defined in this memo are not used with IKEv2.  A new IANA registry is



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   to be created to identify the RP exchange types and payloads
   described in this section.

4.1.  Security Association Payload

   The Security Association (SA) payload contains a list of Proposals,
   which describe one or more sets of policy that a router is willing to
   use to protect a routing protocol.  It is identical to the SA payload
   described in RFC 5996, and the details of the fields are described
   there.

   In the Initiator's message, the SArpi payload contains a list of
   Proposal payloads (as defined in the next section), each of which
   contains a single set of policy that can be applied to the packets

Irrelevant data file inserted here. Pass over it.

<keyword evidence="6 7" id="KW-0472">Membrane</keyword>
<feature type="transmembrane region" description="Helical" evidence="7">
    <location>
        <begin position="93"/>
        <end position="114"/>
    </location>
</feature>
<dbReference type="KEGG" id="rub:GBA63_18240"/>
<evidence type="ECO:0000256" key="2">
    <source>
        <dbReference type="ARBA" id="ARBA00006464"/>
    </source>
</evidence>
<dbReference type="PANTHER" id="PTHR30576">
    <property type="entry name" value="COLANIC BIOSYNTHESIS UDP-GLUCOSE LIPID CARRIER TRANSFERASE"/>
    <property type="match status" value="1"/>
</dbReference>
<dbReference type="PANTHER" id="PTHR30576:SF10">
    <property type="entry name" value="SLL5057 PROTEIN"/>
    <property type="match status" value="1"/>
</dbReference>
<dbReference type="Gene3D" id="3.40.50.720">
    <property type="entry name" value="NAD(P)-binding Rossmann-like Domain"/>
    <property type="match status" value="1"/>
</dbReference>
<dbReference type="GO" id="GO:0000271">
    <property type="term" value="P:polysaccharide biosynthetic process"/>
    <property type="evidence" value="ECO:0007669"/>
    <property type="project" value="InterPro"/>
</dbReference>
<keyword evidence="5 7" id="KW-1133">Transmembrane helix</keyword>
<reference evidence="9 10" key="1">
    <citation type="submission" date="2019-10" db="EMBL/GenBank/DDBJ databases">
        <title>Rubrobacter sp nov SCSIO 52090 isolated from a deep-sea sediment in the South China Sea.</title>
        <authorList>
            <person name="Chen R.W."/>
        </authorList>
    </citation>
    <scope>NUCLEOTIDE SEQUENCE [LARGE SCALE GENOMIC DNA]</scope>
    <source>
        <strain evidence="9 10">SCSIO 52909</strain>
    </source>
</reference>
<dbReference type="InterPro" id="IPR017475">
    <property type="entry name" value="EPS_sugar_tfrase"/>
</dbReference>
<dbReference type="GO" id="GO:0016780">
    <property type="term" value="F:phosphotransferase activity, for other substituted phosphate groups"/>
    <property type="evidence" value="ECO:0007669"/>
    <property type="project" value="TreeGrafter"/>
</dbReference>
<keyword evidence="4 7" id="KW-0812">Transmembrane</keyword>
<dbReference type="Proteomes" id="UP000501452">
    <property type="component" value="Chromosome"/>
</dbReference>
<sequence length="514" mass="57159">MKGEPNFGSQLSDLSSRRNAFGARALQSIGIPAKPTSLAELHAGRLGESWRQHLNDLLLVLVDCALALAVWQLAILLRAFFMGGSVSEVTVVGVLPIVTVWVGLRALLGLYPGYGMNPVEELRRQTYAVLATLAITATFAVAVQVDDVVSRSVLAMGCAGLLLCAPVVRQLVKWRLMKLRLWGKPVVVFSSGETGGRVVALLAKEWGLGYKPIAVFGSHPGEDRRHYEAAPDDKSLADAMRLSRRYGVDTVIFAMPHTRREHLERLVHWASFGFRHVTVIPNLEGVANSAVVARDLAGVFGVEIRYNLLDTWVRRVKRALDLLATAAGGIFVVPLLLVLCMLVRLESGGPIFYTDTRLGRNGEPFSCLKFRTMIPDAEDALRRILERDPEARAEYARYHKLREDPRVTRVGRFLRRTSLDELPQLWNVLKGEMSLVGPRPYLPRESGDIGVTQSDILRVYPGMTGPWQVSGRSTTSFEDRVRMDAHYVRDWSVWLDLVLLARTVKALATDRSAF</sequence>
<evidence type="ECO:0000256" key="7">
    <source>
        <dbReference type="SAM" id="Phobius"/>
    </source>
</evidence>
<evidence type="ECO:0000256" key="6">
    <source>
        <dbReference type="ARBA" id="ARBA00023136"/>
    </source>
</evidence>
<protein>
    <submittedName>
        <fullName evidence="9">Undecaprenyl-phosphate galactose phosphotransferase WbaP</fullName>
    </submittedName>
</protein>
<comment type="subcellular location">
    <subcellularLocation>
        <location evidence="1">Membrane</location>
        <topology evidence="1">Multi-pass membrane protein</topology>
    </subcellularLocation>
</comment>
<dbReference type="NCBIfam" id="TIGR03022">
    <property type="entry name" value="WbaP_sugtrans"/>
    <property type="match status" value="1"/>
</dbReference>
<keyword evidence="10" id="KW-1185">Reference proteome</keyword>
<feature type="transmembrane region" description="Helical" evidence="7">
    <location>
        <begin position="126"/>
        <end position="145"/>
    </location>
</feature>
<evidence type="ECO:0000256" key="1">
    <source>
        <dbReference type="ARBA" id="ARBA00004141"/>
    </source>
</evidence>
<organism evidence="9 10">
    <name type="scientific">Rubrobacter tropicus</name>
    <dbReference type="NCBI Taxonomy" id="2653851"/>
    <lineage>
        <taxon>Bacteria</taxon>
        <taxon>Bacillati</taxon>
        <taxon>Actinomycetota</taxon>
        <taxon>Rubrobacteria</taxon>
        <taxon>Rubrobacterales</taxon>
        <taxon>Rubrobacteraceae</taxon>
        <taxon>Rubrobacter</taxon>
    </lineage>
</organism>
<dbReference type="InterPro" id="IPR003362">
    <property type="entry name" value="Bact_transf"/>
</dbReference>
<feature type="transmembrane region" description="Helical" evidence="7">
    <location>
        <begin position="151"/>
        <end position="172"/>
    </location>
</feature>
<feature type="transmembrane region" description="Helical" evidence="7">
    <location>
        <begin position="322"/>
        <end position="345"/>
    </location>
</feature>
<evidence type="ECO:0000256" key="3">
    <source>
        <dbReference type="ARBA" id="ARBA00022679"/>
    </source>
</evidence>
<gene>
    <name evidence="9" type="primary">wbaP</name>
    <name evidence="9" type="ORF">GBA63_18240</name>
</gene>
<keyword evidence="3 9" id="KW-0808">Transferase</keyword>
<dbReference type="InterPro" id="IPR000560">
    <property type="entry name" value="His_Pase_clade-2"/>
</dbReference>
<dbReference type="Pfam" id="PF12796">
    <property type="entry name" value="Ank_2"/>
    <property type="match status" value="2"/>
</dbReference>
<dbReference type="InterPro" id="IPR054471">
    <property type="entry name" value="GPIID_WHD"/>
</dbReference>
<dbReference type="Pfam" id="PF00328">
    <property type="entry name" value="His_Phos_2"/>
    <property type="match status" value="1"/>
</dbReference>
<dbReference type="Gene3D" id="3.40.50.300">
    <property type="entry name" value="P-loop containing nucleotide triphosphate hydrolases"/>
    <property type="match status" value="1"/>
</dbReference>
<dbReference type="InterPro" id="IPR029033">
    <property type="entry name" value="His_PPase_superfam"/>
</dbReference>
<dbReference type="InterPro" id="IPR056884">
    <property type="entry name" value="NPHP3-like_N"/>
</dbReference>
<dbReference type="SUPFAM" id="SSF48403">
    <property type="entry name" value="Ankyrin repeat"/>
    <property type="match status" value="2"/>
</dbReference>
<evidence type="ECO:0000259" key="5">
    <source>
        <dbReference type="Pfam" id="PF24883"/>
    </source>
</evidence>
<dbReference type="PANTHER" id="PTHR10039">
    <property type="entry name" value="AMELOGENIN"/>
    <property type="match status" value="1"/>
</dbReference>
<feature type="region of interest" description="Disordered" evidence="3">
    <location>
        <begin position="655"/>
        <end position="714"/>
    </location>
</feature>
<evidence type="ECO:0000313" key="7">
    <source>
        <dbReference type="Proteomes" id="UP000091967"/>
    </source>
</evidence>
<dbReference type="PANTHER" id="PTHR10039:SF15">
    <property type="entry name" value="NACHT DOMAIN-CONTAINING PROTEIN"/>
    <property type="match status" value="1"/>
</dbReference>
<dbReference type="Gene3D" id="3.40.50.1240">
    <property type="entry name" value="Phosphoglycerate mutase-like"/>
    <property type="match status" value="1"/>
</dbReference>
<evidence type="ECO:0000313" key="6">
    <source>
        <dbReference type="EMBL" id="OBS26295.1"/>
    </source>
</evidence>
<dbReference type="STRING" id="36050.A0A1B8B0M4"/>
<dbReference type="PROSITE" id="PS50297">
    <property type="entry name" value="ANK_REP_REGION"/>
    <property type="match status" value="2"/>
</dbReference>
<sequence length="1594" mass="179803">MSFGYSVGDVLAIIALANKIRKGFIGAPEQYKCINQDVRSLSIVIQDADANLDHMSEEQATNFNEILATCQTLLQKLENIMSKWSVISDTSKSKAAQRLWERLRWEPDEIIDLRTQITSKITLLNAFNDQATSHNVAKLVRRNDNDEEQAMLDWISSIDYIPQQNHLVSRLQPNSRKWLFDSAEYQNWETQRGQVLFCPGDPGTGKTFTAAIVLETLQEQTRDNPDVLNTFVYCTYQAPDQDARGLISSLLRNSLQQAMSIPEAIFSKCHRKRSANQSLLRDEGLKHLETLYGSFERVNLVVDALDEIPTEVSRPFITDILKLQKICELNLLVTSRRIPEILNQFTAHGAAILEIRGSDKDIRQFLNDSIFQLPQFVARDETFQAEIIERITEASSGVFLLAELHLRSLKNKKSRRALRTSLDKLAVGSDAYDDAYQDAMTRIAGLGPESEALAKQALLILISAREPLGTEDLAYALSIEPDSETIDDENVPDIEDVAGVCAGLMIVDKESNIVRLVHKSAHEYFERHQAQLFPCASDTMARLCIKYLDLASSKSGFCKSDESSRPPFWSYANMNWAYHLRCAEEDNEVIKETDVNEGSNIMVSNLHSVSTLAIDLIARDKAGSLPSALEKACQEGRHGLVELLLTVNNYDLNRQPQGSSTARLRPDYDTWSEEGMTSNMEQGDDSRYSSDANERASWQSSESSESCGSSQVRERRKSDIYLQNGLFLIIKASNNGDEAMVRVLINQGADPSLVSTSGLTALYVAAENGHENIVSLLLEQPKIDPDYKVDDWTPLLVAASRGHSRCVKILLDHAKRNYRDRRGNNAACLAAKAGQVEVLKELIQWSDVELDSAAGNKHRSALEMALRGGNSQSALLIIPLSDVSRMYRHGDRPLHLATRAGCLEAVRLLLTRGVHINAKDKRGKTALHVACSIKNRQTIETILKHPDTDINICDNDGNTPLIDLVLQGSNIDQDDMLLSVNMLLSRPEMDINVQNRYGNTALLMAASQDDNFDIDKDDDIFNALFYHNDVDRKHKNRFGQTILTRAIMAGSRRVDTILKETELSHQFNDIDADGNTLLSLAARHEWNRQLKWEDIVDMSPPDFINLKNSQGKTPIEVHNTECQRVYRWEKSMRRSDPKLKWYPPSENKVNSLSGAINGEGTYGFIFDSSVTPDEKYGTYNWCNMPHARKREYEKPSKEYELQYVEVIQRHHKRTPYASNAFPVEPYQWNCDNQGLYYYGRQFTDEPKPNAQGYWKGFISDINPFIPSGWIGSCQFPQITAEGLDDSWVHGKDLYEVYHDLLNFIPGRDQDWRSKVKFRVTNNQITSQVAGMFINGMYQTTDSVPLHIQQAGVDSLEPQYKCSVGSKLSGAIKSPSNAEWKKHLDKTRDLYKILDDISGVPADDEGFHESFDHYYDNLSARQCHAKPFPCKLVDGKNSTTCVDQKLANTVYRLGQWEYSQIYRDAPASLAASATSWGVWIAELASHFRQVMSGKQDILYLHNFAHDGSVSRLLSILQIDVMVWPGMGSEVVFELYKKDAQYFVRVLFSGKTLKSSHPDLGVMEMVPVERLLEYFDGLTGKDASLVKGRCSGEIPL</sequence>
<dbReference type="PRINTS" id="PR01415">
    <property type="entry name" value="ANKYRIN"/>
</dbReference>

described in the Traffic Selector (TS) payloads in the same exchange.
   For example, the TS payloads may describe a set of IP addresses and
   ports which are a BGP connection, and the SA payload contains a list
   of proposals describing what policy the router is willing to use to
   protect that BGP traffic.  Each set of policy is given a particular
   "Proposal Number" uniquely identifying this set of policy.

   The responder includes a single Proposal payload in it's SA policy,
   which denotes the choice it has made amongst the initiator's list of
   Proposals.  Any attributes of a selected transform MUST be returned
   unmodified as explained in IKEv2 [RFC5996] section 3.3.6.  The
   initiator of an exchange MUST check that the accepted offer is
   consistent with one of its proposals, and if not MUST terminate the
   exchange.

                            1                   2                   3
        0 1 2 3 4 5 6 7 8 9 0 1 2 3 4 5 6 7 8 9 0 1 2 3 4 5 6 7 8 9 0 1
       +-+-+-+-+-+-+-+-+-+-+-+-+-+-+-+-+-+-+-+-+-+-+-+-+-+-+-+-+-+-+-+-+
       | Next Payload  |C|  RESERVED   |         Payload Length        |
       +-+-+-+-+-+-+-+-+-+-+-+-+-+-+-+-+-+-+-+-+-+-+-+-+-+-+-+-+-+-+-+-+
       |                                                               |